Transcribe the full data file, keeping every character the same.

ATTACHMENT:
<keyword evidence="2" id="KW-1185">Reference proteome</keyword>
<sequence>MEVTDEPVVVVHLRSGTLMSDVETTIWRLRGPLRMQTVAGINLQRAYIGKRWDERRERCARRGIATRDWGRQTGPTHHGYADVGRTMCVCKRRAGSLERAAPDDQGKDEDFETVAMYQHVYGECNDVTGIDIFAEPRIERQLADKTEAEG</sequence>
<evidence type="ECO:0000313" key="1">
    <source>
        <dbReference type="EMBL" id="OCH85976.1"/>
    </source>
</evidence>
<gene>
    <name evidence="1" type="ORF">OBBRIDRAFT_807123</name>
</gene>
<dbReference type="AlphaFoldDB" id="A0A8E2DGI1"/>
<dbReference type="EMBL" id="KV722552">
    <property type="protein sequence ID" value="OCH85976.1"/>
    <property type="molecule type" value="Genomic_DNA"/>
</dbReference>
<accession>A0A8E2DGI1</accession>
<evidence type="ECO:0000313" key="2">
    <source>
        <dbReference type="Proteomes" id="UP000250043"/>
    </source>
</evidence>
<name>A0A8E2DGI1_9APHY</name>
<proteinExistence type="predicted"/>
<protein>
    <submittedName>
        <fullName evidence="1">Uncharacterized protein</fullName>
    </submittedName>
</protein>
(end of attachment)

<keyword evidence="2" id="KW-1185">Reference proteome</keyword>
<sequence>MEVTDEPVVVVHLRSGTLMSDVETTIWRLRGPLRMQTVAGINLQRAYIGKRWDERRERCARRGIATRDWGRQTGPTHHGYADVGRTMCVCKRRAGSLERAAPDDQGKDEDFETVAMYQHVYGECNDVTGIDIFAEPRIERQLADKTEAEG</sequence>
<evidence type="ECO:0000313" key="1">
    <source>
        <dbReference type="EMBL" id="OCH85976.1"/>
    </source>
</evidence>
<gene>
    <name evidence="1" type="ORF">OBBRIDRAFT_807123</name>
</gene>
<dbReference type="AlphaFoldDB" id="A0A8E2DGI1"/>
<dbReference type="EMBL" id="KV722552">
    <property type="protein sequence ID" value="OCH85976.1"/>
    <property type="molecule type" value="Genomic_DNA"/>
</dbReference>
<accession>A0A8E2DGI1</accession>
<evidence type="ECO:0000313" key="2">
    <source>
        <dbReference type="Proteomes" id="UP000250043"/>
    </source>
</evidence>
<name>A0A8E2DGI1_9APHY</name>
<proteinExistence type="predicted"/>
<protein>
    <submittedName>
        <fullName evidence="1">Uncharacterized protein</fullName>
    </submittedName>
</protein>